Unveiling the Yemen Chameleon: One of the Most Popular Chameleon Pets
Due to their large size and dynamic coloration, veiled chameleons can be impressive pets for owners who take time to learn about what makes them unique. Here are some key facts to know about veiled chameleons.
Veiled chameleons (Chamaeleo calyptratus) are native to the coastal plains, mountains and high deserts of Yemen, the United Arab Emirates and Saudi Arabia. The prominent casque, or veil, on top of their heads is just one of the many ways these lizards have evolved to survive in such a harsh climate. During the cool, moist nights, dew collects on their crests, and the accumulated moisture gets channeled down toward their mouths.
Like many other chameleon species, veiled chameleons – also called Yemen chameleons – are arboreal by nature. In fact, this cunning chameleon species has several distinct adaptations to help it thrive in its leafy home. The veiled chameleon has a flatter body than many other chameleon species, which helps it hide from birds and other predators in its natural habitat. In addition to their flatter body, their tong-shaped feet and sharp claws help veiled chameleons keep a strong grip on tree limbs.
Size, Coloration and Breeding
Veiled chameleons are one of the largest mainland chameleons in the world. In this species, there is a distinct size difference between adult males and females. From the mouth to the tip of the tail, females rarely exceed a foot in length, while males may attain lengths approaching two feet!
At rest, both male and female veiled chameleons’ bodies are primarily green, which helps camouflage them among the trees where they live. As an ambush predator, veiled chameleons lie in wait for their prey and strike at the last possible moment, so the green coloration also helps them capture food.
Like all chameleons, veiled chameleons can change color to communicate their moods or to regulate their body temperature. Male veileds are brighter and more colorful, with striking pigmentations. They display stripes and spots of tan, orange, white, brown, blue, turquoise and sometimes yellow on the green base. Juveniles and females are normally uniformly green, with some white spots. However, a female who is receptive to breeding or is carrying a clutch of eggs will be very dark green with yellow and blue spots.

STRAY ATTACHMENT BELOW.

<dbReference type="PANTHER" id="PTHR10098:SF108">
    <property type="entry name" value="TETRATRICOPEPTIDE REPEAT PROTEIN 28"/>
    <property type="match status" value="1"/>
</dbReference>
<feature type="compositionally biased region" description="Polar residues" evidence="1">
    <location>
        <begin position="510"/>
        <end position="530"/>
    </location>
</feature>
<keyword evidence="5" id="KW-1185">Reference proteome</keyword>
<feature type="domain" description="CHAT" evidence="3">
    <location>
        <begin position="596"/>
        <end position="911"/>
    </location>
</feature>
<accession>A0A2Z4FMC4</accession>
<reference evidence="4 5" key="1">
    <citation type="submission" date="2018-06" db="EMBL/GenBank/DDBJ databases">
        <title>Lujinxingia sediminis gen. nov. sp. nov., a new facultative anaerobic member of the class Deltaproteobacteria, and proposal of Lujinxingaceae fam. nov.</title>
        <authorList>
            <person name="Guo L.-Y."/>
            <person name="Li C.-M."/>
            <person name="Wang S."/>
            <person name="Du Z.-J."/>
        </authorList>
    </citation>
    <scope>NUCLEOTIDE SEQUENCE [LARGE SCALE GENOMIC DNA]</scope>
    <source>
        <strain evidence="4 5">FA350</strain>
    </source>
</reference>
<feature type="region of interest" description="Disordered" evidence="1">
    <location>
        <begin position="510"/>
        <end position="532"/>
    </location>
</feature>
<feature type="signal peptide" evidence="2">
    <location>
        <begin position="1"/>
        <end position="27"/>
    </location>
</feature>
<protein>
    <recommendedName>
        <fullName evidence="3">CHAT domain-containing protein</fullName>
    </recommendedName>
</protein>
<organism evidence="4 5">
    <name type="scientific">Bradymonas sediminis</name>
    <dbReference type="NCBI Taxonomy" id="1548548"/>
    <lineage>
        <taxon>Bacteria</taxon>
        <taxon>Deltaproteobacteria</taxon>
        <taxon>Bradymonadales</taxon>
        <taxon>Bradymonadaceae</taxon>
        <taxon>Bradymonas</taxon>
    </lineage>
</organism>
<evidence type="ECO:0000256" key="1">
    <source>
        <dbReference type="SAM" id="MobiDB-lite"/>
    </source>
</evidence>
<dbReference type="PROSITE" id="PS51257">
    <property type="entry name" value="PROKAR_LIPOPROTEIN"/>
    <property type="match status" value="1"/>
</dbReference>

Chameleons are generally quick to mature and reproduce, both in the wild and in captivity. In the animal kingdom, a quicker breeding cycle normally correlates with a shorter average life span. Sadly, even the healthiest veiled chameleon rarely lives longer than seven years.
Keeping a Pet Veiled Chameleon
“Do chameleons make good pets?” We hear that question almost every day. As with any type of pet, chameleons can be a good addition to your household if you’re prepared to make the commitment to properly caring for their health and well-being.
Chameleons have specific needs related to their habitat, temperature, diet and humidity levels that make them a bit more high-maintenance than the average dog, cat or hamster; however, veiled chameleons are a popular species to keep in captivity because they can be relatively easier to care for than other types of chameleon. Read our tips on the most important things to know before bringing home a chameleon.